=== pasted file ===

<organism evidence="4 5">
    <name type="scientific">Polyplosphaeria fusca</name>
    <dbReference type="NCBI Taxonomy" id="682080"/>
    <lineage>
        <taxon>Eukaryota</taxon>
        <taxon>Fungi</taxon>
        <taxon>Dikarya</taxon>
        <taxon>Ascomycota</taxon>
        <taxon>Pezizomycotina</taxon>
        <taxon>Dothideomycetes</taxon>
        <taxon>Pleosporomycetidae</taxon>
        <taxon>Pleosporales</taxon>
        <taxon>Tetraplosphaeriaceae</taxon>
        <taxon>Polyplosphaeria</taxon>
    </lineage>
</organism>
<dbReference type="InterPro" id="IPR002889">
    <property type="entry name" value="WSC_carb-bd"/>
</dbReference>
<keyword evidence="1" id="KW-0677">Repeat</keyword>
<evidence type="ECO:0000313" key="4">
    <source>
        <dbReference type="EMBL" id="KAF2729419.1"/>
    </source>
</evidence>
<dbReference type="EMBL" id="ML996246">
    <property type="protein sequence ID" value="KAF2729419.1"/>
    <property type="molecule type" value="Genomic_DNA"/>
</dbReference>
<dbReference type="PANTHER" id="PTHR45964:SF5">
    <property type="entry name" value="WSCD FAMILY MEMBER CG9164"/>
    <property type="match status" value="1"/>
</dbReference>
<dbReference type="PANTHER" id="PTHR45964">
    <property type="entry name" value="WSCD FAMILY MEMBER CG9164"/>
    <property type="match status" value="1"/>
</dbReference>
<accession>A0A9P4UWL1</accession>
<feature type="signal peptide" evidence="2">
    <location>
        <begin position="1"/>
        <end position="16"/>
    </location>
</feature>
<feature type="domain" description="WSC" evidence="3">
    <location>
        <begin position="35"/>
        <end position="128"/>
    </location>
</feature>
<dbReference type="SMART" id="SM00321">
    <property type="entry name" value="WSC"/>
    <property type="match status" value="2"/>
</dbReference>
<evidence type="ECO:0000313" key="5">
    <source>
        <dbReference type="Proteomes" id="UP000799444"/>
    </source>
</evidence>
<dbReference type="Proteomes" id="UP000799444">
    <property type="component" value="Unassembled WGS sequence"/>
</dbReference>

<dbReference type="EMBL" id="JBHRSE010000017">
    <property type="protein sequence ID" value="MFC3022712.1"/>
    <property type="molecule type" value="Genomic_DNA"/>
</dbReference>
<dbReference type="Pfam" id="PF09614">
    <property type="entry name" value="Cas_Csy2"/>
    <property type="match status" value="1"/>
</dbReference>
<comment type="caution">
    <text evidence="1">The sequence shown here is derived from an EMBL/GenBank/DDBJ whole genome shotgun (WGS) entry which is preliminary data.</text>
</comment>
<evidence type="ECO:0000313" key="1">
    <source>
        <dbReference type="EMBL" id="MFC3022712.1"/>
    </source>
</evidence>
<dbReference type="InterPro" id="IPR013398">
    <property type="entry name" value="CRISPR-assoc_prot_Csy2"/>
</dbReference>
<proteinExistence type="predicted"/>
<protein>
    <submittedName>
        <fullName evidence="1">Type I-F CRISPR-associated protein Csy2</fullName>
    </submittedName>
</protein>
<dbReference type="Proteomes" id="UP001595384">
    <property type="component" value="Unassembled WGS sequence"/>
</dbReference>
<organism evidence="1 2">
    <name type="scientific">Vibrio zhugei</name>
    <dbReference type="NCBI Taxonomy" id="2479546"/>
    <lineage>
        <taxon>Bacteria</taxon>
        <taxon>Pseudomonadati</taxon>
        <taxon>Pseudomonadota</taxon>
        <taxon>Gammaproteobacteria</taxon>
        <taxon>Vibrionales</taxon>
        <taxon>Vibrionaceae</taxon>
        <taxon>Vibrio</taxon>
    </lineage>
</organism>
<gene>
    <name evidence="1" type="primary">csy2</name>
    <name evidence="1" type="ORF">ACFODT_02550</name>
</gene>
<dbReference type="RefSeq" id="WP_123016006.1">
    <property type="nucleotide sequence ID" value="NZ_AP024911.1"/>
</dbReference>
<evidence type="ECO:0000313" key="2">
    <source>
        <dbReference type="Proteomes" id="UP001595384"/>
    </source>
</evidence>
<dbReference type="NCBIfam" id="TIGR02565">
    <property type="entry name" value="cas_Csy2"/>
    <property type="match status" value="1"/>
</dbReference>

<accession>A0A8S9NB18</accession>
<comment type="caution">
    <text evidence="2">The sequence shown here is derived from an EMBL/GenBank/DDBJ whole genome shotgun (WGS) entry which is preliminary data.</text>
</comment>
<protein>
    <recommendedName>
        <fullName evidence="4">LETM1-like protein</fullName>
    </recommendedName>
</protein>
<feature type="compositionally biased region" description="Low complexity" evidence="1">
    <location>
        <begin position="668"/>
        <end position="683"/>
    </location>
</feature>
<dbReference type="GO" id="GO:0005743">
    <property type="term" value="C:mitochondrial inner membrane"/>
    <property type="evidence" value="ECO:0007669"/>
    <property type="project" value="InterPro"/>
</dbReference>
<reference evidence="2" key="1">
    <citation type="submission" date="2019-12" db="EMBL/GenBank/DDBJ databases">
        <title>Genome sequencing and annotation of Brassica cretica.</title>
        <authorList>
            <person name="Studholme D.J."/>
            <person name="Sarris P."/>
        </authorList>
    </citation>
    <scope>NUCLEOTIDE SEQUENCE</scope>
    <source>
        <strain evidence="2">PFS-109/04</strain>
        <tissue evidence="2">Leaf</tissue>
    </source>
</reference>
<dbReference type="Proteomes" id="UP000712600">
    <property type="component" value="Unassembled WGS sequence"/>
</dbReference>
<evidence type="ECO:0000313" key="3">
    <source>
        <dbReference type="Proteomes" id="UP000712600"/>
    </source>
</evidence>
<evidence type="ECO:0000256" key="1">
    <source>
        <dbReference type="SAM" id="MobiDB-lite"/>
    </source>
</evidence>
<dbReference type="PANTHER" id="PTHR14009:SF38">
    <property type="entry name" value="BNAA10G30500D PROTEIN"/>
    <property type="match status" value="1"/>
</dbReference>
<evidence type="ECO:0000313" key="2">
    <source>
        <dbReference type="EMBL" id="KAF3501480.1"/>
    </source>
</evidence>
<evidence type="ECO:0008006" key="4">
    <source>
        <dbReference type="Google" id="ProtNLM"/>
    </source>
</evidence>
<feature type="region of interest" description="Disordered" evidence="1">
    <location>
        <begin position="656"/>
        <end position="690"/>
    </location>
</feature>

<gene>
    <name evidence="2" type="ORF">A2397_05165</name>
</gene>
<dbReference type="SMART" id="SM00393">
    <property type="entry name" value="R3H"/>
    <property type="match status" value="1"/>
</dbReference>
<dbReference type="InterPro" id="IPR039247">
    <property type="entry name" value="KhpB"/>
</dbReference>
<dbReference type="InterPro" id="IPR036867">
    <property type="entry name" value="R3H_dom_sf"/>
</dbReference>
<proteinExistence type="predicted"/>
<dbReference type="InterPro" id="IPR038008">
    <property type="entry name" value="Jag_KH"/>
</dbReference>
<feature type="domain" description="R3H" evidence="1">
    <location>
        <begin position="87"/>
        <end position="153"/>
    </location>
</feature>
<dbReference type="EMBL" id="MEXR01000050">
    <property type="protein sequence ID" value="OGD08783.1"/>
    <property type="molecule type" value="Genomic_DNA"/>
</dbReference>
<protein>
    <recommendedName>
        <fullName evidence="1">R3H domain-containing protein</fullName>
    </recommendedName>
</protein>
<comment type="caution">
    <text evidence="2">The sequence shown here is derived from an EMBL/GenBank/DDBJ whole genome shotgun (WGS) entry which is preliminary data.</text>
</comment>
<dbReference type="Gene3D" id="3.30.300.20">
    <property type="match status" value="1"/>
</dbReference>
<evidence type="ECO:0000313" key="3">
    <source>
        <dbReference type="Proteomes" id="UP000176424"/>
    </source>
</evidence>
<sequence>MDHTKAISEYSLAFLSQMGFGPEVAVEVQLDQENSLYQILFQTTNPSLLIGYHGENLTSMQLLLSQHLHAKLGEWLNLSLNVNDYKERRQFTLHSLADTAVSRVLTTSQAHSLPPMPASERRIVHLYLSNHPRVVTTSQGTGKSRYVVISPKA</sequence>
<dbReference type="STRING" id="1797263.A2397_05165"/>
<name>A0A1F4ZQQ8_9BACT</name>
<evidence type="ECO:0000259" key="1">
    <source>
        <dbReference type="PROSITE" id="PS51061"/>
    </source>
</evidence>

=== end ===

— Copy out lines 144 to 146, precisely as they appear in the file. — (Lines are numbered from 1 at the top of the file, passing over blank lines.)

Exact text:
            <person name="Studholme D.J."/>
            <person name="Sarris P."/>
        </authorList>